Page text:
Use the free FAA app EVERY time before every flight. If your loved one is flying a drone over .55 pounds, they should download the free B4UFly app offered directly by the FAA. It’s against federal law to fly a drone for recreation within five miles of a commercial airport, but beyond big airports most people know about (LAX, Burbank, John Wayne in OC, etc.), there are hundreds of smaller airports and helipads throughout Southern California (such as at hospitals). By using the FAA app before you fly, you’re protecting yourself from fines or even jail time – or even worse, causing a tragic accident.

Know the FAA rules. There are temporary no-fly zones set by the FAA nearly every day and violating those are among the more serious, regardless if you are flying for hobby or commercial purposes (this reiterates the need for using the FAA app mentioned above). For recreational flyers it’s pretty simple: fly safe, use the B4Ufly app and follow the basic FAA guidelines. For example, you can never fly a recreational drone higher than 400 feet. Even in the middle of nowhere. Most consumer drones are pre-programmed to obey these regulations out of the box, but these built-in precautions can be easily disabled by tech-savvy kids. Don’t break this rule. Ever. Other FAA safety rules for recreational flyers include:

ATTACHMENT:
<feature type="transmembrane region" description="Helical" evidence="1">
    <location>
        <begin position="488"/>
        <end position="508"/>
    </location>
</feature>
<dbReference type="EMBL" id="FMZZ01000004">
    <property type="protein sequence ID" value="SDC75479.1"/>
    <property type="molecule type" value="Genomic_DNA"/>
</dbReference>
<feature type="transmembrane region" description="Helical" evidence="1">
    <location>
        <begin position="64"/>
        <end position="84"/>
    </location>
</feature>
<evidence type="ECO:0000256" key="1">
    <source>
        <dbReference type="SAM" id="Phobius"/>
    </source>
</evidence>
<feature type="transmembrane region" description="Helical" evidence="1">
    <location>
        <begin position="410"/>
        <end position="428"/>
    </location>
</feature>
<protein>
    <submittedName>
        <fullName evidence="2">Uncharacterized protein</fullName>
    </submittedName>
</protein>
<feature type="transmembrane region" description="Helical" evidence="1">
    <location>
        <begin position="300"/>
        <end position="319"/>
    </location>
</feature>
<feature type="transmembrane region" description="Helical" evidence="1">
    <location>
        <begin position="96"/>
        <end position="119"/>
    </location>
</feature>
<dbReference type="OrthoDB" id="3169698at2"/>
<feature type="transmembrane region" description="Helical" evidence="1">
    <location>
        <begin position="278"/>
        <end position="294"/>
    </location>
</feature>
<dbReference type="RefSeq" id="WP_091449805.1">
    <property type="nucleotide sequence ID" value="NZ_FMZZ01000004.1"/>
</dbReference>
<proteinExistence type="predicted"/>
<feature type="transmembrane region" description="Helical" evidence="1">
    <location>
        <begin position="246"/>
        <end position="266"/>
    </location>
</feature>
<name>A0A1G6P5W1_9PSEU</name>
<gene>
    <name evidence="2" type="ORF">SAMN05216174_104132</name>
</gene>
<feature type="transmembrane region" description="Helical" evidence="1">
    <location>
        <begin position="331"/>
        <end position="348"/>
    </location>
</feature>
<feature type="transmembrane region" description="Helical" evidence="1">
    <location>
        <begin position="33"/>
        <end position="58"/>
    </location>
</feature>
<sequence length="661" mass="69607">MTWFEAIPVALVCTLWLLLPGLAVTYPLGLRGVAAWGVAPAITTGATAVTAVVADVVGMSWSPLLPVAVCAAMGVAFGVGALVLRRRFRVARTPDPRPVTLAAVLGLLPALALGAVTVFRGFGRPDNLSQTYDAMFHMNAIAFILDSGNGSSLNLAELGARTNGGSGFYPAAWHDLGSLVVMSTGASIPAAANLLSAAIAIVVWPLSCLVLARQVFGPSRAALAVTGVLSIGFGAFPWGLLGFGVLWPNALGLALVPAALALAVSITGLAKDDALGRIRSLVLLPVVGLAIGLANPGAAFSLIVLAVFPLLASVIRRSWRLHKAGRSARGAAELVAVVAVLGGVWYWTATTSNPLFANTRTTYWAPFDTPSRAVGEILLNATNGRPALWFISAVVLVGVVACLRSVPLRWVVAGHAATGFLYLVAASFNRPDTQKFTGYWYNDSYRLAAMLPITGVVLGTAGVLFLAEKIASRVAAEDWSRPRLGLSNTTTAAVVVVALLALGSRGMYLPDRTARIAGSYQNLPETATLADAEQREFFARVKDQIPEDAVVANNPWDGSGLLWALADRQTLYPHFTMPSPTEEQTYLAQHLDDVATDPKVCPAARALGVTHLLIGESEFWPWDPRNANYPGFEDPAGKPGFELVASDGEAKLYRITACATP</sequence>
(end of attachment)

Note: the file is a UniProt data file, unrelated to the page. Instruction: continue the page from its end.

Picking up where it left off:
• Keep your drone within sight at all times
  • Never fly near other aircraft, especially near airports
  • Never fly over groups of people
  • Never fly over stadiums or sports events
  • Never fly near emergency response efforts such as fires
  • Never fly under the influence
  • Be aware of airspace requirements

The FAA has a lot of additional information online, and is currently promoting this safety video for parents who buy drones this year.